The shameful way supporters of the emergency manager law are trying to shut down a referendum on it
Published: June 27, 2012
Last week, when one of the News Hits crew appeared on Craig Fahle's radio program over at WDET, the host asked what we thought about the Detroit International Bridge Company's efforts to place on the ballot a measure that seeks to block construction of a publicly owned span downriver.
We replied that, even though we don't like what billionaire Manuel "Matty" Moroun and his company are trying to do, they are playing within the rules. If they succeed in getting their measure on the ballot, then it's game on, and supporters of the new bridge will have to make their case to the public.
That's the way things are supposed to work in a democracy. Two sides engage in debate, and work to get their respective messages out. The media and others evaluate the arguments and help voters separate fact from fiction. And then the people decide.
It doesn't matter whether you agree with the bridge company's agenda. What's important is the process and its integrity.
Which is why we are so outraged by what's going on with regard to the proposed ballot measure that seeks to rescind the state's emergency manager law.
We've made no secret of the fact that, in our not-always-so-humble opinion, what's officially known as Public Act 4 is itself inherently anti-democratic. We elect mayors and city councils and school boards to make decisions. If they make bad decisions, then we have the power to vote them out of office.
So a law that can eviscerate the power of those duly elected officials — and replace them with an appointed manager who can, among other things, void legal contracts and sell off public assets — is the antithesis of democracy.
Sure, democracy can be messy. And there are systems of governance that are surely more efficient. People often credit Italian dictator Benito Mussolini for "making the trains run on time," but this country fought a war in an attempt to keep the world safe from that sort of unchecked authoritarianism.
Which is why we believe that PA 4 is a bad law.
But whether you agree with the emergency manager law isn't the immediate point. What should have people of all political persuasions up in arms is the low-down way supporters of the law are trying to keep the state's voters from having their say on the issue.
Here is what's happened so far:
After the state Legislature approved PA 4 and Gov. Rick Snyder signed it into law, opponents launched a two-pronged attack. One was to challenge the law in court, claiming it is unconstitutional. That legal battle is still under way.
The other tack involved an effort to have the state's voters repeal the law. To do so, 161,304 valid signatures had to be collected to place the measure on the ballot. Volunteers with the Stand Up for Democracy coalition gathered more than 226,000 names and submitted them to the secretary of state's office.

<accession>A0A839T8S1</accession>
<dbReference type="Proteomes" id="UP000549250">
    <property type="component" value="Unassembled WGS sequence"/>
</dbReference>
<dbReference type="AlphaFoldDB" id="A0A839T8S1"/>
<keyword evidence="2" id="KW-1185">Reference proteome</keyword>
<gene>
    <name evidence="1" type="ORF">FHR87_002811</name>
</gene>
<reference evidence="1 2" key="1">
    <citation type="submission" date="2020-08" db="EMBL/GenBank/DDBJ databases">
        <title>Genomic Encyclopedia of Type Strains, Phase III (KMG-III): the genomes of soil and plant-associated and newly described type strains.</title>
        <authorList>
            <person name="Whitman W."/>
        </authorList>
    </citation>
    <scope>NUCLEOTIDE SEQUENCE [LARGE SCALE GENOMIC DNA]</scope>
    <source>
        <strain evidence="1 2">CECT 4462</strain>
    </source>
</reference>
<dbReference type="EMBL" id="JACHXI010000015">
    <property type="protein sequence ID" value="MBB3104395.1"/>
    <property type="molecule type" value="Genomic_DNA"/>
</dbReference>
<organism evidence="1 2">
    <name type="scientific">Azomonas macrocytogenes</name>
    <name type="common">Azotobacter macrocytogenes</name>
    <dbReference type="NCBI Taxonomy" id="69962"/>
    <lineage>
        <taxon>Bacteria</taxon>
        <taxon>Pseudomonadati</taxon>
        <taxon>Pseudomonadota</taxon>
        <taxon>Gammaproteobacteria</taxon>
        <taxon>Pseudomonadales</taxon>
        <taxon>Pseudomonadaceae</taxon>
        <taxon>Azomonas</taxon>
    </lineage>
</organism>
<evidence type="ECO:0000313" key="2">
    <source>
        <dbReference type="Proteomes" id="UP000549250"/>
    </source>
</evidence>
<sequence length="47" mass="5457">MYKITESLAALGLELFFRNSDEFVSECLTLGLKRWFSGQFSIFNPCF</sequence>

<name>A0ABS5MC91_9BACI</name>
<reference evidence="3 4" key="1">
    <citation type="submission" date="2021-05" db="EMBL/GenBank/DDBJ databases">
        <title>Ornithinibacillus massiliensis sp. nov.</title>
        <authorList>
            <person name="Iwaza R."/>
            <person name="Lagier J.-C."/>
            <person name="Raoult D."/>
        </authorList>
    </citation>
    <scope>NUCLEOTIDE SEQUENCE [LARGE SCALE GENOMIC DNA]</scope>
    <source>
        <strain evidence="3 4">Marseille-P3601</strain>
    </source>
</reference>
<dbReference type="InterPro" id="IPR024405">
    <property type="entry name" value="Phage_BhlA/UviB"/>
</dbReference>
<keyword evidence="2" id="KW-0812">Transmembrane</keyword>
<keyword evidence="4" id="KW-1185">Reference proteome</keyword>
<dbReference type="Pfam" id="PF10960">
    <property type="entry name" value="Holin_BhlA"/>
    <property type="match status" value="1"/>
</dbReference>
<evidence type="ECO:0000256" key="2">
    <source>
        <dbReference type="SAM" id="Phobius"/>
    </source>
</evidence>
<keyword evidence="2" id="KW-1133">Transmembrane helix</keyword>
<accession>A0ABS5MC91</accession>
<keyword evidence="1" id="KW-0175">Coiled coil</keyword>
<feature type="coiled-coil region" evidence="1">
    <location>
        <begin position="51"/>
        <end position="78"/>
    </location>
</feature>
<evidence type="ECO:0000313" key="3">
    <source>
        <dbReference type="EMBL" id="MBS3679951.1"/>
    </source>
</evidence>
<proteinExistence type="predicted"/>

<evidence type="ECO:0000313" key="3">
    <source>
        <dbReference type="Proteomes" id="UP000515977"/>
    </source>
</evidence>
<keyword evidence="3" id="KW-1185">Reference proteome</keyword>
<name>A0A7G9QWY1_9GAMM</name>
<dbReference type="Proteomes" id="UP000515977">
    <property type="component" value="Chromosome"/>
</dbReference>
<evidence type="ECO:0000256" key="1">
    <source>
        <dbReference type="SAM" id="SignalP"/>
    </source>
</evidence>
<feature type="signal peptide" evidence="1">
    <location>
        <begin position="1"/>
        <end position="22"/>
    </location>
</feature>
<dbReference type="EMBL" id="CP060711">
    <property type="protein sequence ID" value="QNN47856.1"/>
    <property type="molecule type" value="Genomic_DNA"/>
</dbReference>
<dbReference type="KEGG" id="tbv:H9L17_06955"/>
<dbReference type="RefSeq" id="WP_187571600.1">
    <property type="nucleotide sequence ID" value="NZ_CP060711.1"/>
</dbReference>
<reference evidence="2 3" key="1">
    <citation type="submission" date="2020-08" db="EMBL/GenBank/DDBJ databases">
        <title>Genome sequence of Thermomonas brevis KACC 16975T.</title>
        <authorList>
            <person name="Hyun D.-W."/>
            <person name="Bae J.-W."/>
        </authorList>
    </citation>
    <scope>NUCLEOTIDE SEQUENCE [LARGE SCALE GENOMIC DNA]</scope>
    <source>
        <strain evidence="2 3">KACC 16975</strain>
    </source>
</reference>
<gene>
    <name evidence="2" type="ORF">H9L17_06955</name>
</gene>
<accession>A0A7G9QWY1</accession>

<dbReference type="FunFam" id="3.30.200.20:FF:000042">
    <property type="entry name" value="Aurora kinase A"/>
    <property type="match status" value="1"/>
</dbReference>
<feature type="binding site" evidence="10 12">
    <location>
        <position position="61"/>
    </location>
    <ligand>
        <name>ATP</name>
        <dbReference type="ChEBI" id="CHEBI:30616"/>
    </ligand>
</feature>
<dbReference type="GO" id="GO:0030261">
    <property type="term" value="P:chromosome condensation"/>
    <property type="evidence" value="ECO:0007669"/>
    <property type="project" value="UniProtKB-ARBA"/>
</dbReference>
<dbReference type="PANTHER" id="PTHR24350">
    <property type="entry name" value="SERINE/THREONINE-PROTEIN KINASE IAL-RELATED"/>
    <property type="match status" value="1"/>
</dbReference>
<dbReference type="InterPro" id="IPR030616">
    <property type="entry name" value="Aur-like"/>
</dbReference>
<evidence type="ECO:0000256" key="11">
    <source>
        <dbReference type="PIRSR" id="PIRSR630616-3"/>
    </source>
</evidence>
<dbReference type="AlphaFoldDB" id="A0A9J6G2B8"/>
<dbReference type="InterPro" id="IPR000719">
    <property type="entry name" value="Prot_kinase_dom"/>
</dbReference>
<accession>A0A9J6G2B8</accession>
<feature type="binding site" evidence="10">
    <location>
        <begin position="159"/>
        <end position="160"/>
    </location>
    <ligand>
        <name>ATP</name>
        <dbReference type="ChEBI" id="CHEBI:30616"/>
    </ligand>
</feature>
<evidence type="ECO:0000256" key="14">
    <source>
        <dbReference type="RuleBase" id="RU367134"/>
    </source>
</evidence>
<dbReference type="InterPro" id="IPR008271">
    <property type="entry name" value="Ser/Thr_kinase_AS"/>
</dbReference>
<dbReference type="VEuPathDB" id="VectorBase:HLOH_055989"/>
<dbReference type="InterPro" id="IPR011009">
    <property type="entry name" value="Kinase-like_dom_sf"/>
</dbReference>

After a review of the petitions, the state declared that more than enough valid signatures had been gathered to put the referendum before voters. Only the perfunctory approval from the state Board of Canvassers was needed to complete the process.
Then the dirty tricks began. A conservative group calling itself Citizens for Fiscal Responsibility challenged the measure. Headed by Bob LaBrant, who formerly ran political and legal operations for the Michigan Chamber of Commerce, Citizens for Fiscal Responsibility said, among other things, that the petition heading was smaller than the legally mandated 14-point font size.
Despite proof offered by proponents that the proper font size was used, two of the four members on the Board of Canvassers — both Republicans — voted against putting the measure on the ballot. That split decision was enough to block the measure from moving forward.
So proponents took their case to the Michigan Court of Appeals. There, a three-member panel correctly ruled that backers of the referendum were in "substantial compliance" with the law, and that it should be placed on the ballot.
Well-established precedent gave the judges no other choice. But that didn't keep them from staying their own opinion so that all 28 appellate court judges could be polled to see if they had any interest in appointing a seven-member panel to evaluate that precedent.
They didn't. Which means that the Board of Canvassers, under orders from the Court of Appeals, is legally obligated to place the measure on the ballot.
That still hasn't occurred, which is why about 100 people showed up at the court of appeals in Detroit last week to watch as a motion was filed asking the court to issue an order within seven days telling the canvassers that they must act immediately.
During a press conference held after that motion was filed, Melvin "Butch" Hollowell, attorney for the Detroit branch of the NAACP, pointed out that, of the last 17 ballot measures approved by the Board of Canvassers, none had the 14-point type that's supposedly required.
The point was made to demonstrate just how bogus the whole issue is, and how desperate opponents are to keep voters from having a say on this issue.
Dirty tricks are being pulled in an attempt to thwart the democratic process and prevent citizens from having their say on a law that itself is anti-democratic.
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